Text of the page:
“People frequently comment on the emptiness in one night stands, but emptiness here has always been just another word for darkness. Blind encounters writing sonnets no one can ever read. Desire and pain communicated in the vague language of sex. None of which made sense to me until much later when I realized everything I thought I’d retained of my encounters added up to so very little, hardly enduring, just shadows of love outlining nothing at all.”—House of Leaves,by Mark Z. Danielewski via thechocolatebrigade. (via tobia)
“Love was not something to be felt, not a particular emotion, nor yet a particular shade of feeling, it was much more like a lowering curse on the horizon, a precursor of disaster.”—Jean-Paul Sartre (via ecphasis)
“Choking with dry tears and raging, raging, raging at the absolute indifference of nature and the world to the death of love, the death of hope and the death of beauty, I remember sitting on the end of my bed, collecting these pills and capsules together and wondering why, why when I felt I had so much to offer, so much love, such outpourings of love and energy to spend on the world, I was incapable of being offered love, giving it or summoning the energy with which I knew I could transform myself and everything around me.”—Stephen Fry (via ecphasis)
That woman is here again. She’s found her way out from under the stairs. For centuries she’s been weeping a song about lost men, the disappearance of beauty, disgrace. Now she’s back in the world, down by the traffic lights, in the shade of trees, hurrying to the parlour to fix the crack in her face.
Don’t become that woman, my mother said, by which she meant, don’t become that woman who doesn’t marry or bear children. That woman who spreads her legs, who is beaten, who cannot hold her grief or her drink. Don’t become that woman.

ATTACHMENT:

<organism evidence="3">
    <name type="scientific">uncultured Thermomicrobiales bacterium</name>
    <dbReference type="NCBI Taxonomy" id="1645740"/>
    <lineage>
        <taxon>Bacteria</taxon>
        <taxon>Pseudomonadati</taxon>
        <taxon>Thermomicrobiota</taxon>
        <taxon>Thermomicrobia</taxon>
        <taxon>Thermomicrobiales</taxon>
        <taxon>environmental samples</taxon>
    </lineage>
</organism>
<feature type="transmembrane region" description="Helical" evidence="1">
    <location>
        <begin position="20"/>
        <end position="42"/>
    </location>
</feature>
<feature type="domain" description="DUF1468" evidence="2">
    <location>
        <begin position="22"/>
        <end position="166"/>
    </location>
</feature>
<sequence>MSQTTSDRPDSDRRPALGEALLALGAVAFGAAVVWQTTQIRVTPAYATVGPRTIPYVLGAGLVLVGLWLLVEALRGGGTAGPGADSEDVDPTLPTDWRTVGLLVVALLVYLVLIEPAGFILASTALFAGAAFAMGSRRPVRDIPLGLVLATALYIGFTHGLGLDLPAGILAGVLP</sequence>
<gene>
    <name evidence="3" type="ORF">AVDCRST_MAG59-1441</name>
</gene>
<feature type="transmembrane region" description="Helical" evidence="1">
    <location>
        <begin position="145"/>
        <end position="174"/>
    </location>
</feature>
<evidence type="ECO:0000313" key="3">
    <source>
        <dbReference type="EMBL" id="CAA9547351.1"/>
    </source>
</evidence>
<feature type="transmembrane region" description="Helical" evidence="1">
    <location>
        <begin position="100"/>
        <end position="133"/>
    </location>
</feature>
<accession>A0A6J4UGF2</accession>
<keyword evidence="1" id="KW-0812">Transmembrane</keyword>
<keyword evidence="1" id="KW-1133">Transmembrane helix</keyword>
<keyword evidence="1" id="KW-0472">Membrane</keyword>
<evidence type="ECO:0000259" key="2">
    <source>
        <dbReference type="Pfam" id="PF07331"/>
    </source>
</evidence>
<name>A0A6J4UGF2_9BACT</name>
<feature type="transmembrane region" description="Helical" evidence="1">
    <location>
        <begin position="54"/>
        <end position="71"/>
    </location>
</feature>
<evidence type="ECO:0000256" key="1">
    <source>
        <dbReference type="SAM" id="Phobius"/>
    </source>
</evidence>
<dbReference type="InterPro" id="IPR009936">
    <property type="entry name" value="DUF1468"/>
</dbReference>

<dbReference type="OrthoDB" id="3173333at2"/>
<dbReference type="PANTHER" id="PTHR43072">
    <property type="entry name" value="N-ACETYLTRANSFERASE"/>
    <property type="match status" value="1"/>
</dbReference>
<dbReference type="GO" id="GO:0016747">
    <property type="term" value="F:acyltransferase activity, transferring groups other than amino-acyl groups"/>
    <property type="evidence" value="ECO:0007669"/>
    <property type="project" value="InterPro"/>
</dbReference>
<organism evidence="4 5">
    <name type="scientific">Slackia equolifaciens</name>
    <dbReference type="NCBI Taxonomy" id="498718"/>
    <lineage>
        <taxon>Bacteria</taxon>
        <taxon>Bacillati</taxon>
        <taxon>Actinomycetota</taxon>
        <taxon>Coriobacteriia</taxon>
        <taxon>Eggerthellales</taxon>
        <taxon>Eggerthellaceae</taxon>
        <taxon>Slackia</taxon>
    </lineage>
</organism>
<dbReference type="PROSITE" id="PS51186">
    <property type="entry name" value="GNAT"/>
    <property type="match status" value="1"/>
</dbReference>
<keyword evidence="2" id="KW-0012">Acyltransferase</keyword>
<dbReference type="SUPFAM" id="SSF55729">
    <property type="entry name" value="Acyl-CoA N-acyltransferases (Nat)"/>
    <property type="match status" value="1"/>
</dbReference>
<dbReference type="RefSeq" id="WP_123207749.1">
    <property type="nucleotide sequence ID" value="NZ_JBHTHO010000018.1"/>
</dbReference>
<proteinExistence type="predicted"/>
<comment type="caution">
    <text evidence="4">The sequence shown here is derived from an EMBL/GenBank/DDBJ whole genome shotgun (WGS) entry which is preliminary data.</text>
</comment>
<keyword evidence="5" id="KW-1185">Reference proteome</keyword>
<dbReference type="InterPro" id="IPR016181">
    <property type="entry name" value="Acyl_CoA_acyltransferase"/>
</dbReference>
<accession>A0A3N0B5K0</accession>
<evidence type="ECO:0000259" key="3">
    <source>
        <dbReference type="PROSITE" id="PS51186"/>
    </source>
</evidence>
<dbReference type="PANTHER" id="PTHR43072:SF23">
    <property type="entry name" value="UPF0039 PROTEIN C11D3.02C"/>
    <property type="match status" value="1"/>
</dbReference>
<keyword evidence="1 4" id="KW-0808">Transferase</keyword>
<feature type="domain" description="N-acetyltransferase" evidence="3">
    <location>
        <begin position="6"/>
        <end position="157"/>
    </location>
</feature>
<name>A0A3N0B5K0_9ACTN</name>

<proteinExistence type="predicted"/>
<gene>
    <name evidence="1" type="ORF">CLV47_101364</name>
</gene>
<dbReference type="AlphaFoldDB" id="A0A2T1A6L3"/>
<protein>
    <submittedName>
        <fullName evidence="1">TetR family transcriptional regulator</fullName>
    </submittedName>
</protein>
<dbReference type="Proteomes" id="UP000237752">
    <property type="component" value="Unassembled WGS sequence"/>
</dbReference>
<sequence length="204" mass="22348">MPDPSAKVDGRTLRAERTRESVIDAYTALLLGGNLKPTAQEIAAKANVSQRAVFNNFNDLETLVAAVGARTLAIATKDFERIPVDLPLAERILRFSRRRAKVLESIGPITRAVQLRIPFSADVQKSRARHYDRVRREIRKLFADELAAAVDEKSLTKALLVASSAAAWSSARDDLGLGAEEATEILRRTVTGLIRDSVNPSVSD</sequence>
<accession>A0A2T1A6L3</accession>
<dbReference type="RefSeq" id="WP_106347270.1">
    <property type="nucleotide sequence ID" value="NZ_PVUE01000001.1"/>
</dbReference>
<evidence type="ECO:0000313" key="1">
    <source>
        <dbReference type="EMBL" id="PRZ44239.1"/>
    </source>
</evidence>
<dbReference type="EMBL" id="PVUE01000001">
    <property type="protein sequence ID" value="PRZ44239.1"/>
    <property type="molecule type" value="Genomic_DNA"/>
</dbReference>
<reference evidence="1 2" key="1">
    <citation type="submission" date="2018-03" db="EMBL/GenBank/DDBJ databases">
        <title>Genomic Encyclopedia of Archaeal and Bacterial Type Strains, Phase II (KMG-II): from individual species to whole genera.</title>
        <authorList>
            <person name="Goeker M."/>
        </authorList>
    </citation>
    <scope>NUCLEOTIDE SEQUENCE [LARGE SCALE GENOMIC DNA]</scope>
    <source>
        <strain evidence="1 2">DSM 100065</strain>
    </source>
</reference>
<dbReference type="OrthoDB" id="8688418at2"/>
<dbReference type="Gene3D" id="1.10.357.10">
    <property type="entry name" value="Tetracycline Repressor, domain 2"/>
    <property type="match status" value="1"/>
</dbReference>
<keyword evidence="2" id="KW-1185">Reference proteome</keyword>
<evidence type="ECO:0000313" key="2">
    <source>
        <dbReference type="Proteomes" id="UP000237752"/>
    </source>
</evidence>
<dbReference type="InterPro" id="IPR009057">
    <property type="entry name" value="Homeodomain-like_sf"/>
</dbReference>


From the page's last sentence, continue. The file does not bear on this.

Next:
But that woman and I have been moving together for years like a pair of birds skimming the surface of water, always close to the soft madness of coming undone; the dark undersides of our bodies indistinguishable from our reflections
Can the full body scanners at the airport find hidden in me what I lost but never had? Like young love. Or a palm unmarked by gypsy dreams. Naïveté. Fish gills for breathing underwater. The rib that Adam took from Eve. Postcards from the future that say "everything will be okay".
I am sea and seen through walking into a scanner pretending my body isn’t filled with shrapnel and through my clothes, they can’t dig my memories out.
"Having spent the last few weeks observing the Rudd coup, then following the election campaign at close hand, attending press conferences and events like the Rooty Hill RSL ‘forum’, I am almost lost for words to describe the political media. But I’ll try. Fatuous pompous phonies, a stewpot of groupthink, narcissism, laziness, ignorance, hapless stupidity (hello Latika), menacious bullying and anti-democratic spite. An unfair quotient of shits and twits. And still they blather on, demanding that the country behave itself and get back to business as usual as soon as possible.
A pack of rabid lemmings, munted on self-importance, rampaging around the country looking for someone to glass.”